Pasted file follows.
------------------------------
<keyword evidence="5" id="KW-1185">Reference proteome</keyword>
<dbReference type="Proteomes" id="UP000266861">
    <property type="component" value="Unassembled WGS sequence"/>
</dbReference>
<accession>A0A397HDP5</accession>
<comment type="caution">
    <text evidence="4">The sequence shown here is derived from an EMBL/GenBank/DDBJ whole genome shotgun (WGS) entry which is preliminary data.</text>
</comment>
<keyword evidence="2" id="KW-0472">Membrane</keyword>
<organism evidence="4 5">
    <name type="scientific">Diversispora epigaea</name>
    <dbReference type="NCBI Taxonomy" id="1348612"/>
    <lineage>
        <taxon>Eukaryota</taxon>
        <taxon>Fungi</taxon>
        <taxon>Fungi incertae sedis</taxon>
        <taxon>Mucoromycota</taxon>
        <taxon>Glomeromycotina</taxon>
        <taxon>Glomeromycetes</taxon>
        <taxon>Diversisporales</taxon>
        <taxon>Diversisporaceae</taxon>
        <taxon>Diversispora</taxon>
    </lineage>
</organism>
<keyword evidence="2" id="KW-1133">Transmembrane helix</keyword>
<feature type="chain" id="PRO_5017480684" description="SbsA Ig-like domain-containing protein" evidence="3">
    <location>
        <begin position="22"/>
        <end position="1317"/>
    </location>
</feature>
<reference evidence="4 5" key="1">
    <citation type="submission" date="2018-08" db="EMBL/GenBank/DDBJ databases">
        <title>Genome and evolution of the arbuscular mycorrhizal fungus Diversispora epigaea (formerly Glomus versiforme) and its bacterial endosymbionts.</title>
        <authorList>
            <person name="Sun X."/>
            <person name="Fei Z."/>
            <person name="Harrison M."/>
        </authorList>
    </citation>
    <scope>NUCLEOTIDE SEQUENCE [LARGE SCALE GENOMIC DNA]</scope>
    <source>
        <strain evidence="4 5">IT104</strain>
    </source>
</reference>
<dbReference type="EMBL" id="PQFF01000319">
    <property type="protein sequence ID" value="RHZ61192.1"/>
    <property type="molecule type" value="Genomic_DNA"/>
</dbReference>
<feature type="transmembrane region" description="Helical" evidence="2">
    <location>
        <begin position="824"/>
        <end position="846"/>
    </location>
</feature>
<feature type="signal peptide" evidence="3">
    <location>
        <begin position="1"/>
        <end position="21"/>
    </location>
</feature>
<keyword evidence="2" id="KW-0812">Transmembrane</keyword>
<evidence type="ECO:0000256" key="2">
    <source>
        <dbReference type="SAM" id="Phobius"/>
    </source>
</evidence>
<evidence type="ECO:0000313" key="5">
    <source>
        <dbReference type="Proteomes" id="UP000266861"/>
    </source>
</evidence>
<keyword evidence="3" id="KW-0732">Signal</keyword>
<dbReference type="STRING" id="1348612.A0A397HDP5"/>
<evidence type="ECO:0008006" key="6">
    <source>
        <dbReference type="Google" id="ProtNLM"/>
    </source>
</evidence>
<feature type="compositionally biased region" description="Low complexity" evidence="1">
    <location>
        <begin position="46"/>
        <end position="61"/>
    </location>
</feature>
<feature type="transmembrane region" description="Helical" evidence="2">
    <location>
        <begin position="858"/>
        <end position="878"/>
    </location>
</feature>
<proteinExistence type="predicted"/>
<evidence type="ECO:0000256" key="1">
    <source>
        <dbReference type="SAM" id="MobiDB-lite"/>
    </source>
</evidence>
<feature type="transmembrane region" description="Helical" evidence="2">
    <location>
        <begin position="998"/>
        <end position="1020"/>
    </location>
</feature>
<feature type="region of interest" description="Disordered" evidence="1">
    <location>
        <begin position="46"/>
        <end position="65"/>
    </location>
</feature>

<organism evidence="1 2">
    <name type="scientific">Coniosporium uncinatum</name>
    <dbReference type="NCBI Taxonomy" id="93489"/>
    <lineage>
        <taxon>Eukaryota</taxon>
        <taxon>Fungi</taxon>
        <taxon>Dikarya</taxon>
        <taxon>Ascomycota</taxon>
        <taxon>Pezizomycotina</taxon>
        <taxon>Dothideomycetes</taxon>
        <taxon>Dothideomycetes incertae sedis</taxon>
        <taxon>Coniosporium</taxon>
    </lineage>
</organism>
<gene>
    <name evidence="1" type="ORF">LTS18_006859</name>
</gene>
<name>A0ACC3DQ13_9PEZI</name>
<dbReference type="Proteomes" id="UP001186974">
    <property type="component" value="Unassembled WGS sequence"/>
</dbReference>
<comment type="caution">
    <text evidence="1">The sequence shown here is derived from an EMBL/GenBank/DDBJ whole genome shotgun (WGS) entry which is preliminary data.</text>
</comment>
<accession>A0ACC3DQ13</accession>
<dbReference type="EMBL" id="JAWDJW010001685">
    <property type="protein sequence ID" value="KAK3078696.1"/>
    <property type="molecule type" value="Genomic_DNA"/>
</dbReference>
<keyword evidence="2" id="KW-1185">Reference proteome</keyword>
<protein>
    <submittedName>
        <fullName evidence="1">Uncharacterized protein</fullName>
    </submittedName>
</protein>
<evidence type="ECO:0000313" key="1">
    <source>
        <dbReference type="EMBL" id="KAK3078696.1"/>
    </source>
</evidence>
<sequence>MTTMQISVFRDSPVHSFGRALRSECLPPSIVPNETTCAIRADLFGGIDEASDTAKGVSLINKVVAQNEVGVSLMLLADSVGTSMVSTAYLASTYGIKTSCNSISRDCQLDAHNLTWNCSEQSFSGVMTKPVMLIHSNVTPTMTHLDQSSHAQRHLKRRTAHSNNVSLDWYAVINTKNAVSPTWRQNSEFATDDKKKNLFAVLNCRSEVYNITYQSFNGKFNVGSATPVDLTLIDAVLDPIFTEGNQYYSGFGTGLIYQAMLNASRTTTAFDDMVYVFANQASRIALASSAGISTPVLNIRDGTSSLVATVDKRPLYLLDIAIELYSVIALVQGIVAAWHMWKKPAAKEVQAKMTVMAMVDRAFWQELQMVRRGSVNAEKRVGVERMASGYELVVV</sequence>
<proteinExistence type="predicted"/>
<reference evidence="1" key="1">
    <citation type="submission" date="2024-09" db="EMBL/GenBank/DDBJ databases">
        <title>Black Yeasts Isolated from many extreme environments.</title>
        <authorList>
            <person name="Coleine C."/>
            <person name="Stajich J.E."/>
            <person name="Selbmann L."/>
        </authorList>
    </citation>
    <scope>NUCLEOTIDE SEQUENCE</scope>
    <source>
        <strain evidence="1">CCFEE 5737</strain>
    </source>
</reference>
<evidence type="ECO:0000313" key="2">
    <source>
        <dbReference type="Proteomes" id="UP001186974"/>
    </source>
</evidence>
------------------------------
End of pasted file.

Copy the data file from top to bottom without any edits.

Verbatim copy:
<keyword evidence="5" id="KW-1185">Reference proteome</keyword>
<dbReference type="Proteomes" id="UP000266861">
    <property type="component" value="Unassembled WGS sequence"/>
</dbReference>
<accession>A0A397HDP5</accession>
<comment type="caution">
    <text evidence="4">The sequence shown here is derived from an EMBL/GenBank/DDBJ whole genome shotgun (WGS) entry which is preliminary data.</text>
</comment>
<keyword evidence="2" id="KW-0472">Membrane</keyword>
<organism evidence="4 5">
    <name type="scientific">Diversispora epigaea</name>
    <dbReference type="NCBI Taxonomy" id="1348612"/>
    <lineage>
        <taxon>Eukaryota</taxon>
        <taxon>Fungi</taxon>
        <taxon>Fungi incertae sedis</taxon>
        <taxon>Mucoromycota</taxon>
        <taxon>Glomeromycotina</taxon>
        <taxon>Glomeromycetes</taxon>
        <taxon>Diversisporales</taxon>
        <taxon>Diversisporaceae</taxon>
        <taxon>Diversispora</taxon>
    </lineage>
</organism>
<keyword evidence="2" id="KW-1133">Transmembrane helix</keyword>
<feature type="chain" id="PRO_5017480684" description="SbsA Ig-like domain-containing protein" evidence="3">
    <location>
        <begin position="22"/>
        <end position="1317"/>
    </location>
</feature>
<reference evidence="4 5" key="1">
    <citation type="submission" date="2018-08" db="EMBL/GenBank/DDBJ databases">
        <title>Genome and evolution of the arbuscular mycorrhizal fungus Diversispora epigaea (formerly Glomus versiforme) and its bacterial endosymbionts.</title>
        <authorList>
            <person name="Sun X."/>
            <person name="Fei Z."/>
            <person name="Harrison M."/>
        </authorList>
    </citation>
    <scope>NUCLEOTIDE SEQUENCE [LARGE SCALE GENOMIC DNA]</scope>
    <source>
        <strain evidence="4 5">IT104</strain>
    </source>
</reference>
<dbReference type="EMBL" id="PQFF01000319">
    <property type="protein sequence ID" value="RHZ61192.1"/>
    <property type="molecule type" value="Genomic_DNA"/>
</dbReference>
<feature type="transmembrane region" description="Helical" evidence="2">
    <location>
        <begin position="824"/>
        <end position="846"/>
    </location>
</feature>
<feature type="signal peptide" evidence="3">
    <location>
        <begin position="1"/>
        <end position="21"/>
    </location>
</feature>
<keyword evidence="2" id="KW-0812">Transmembrane</keyword>
<evidence type="ECO:0000256" key="2">
    <source>
        <dbReference type="SAM" id="Phobius"/>
    </source>
</evidence>
<evidence type="ECO:0000313" key="5">
    <source>
        <dbReference type="Proteomes" id="UP000266861"/>
    </source>
</evidence>
<keyword evidence="3" id="KW-0732">Signal</keyword>
<dbReference type="STRING" id="1348612.A0A397HDP5"/>
<evidence type="ECO:0008006" key="6">
    <source>
        <dbReference type="Google" id="ProtNLM"/>
    </source>
</evidence>
<feature type="compositionally biased region" description="Low complexity" evidence="1">
    <location>
        <begin position="46"/>
        <end position="61"/>
    </location>
</feature>
<feature type="transmembrane region" description="Helical" evidence="2">
    <location>
        <begin position="858"/>
        <end position="878"/>
    </location>
</feature>
<proteinExistence type="predicted"/>
<evidence type="ECO:0000256" key="1">
    <source>
        <dbReference type="SAM" id="MobiDB-lite"/>
    </source>
</evidence>
<feature type="transmembrane region" description="Helical" evidence="2">
    <location>
        <begin position="998"/>
        <end position="1020"/>
    </location>
</feature>
<feature type="region of interest" description="Disordered" evidence="1">
    <location>
        <begin position="46"/>
        <end position="65"/>
    </location>
</feature>

<organism evidence="1 2">
    <name type="scientific">Coniosporium uncinatum</name>
    <dbReference type="NCBI Taxonomy" id="93489"/>
    <lineage>
        <taxon>Eukaryota</taxon>
        <taxon>Fungi</taxon>
        <taxon>Dikarya</taxon>
        <taxon>Ascomycota</taxon>
        <taxon>Pezizomycotina</taxon>
        <taxon>Dothideomycetes</taxon>
        <taxon>Dothideomycetes incertae sedis</taxon>
        <taxon>Coniosporium</taxon>
    </lineage>
</organism>
<gene>
    <name evidence="1" type="ORF">LTS18_006859</name>
</gene>
<name>A0ACC3DQ13_9PEZI</name>
<dbReference type="Proteomes" id="UP001186974">
    <property type="component" value="Unassembled WGS sequence"/>
</dbReference>
<comment type="caution">
    <text evidence="1">The sequence shown here is derived from an EMBL/GenBank/DDBJ whole genome shotgun (WGS) entry which is preliminary data.</text>
</comment>
<accession>A0ACC3DQ13</accession>
<dbReference type="EMBL" id="JAWDJW010001685">
    <property type="protein sequence ID" value="KAK3078696.1"/>
    <property type="molecule type" value="Genomic_DNA"/>
</dbReference>
<keyword evidence="2" id="KW-1185">Reference proteome</keyword>
<protein>
    <submittedName>
        <fullName evidence="1">Uncharacterized protein</fullName>
    </submittedName>
</protein>
<evidence type="ECO:0000313" key="1">
    <source>
        <dbReference type="EMBL" id="KAK3078696.1"/>
    </source>
</evidence>
<sequence>MTTMQISVFRDSPVHSFGRALRSECLPPSIVPNETTCAIRADLFGGIDEASDTAKGVSLINKVVAQNEVGVSLMLLADSVGTSMVSTAYLASTYGIKTSCNSISRDCQLDAHNLTWNCSEQSFSGVMTKPVMLIHSNVTPTMTHLDQSSHAQRHLKRRTAHSNNVSLDWYAVINTKNAVSPTWRQNSEFATDDKKKNLFAVLNCRSEVYNITYQSFNGKFNVGSATPVDLTLIDAVLDPIFTEGNQYYSGFGTGLIYQAMLNASRTTTAFDDMVYVFANQASRIALASSAGISTPVLNIRDGTSSLVATVDKRPLYLLDIAIELYSVIALVQGIVAAWHMWKKPAAKEVQAKMTVMAMVDRAFWQELQMVRRGSVNAEKRVGVERMASGYELVVV</sequence>
<proteinExistence type="predicted"/>
<reference evidence="1" key="1">
    <citation type="submission" date="2024-09" db="EMBL/GenBank/DDBJ databases">
        <title>Black Yeasts Isolated from many extreme environments.</title>
        <authorList>
            <person name="Coleine C."/>
            <person name="Stajich J.E."/>
            <person name="Selbmann L."/>
        </authorList>
    </citation>
    <scope>NUCLEOTIDE SEQUENCE</scope>
    <source>
        <strain evidence="1">CCFEE 5737</strain>
    </source>
</reference>
<evidence type="ECO:0000313" key="2">
    <source>
        <dbReference type="Proteomes" id="UP001186974"/>
    </source>
</evidence>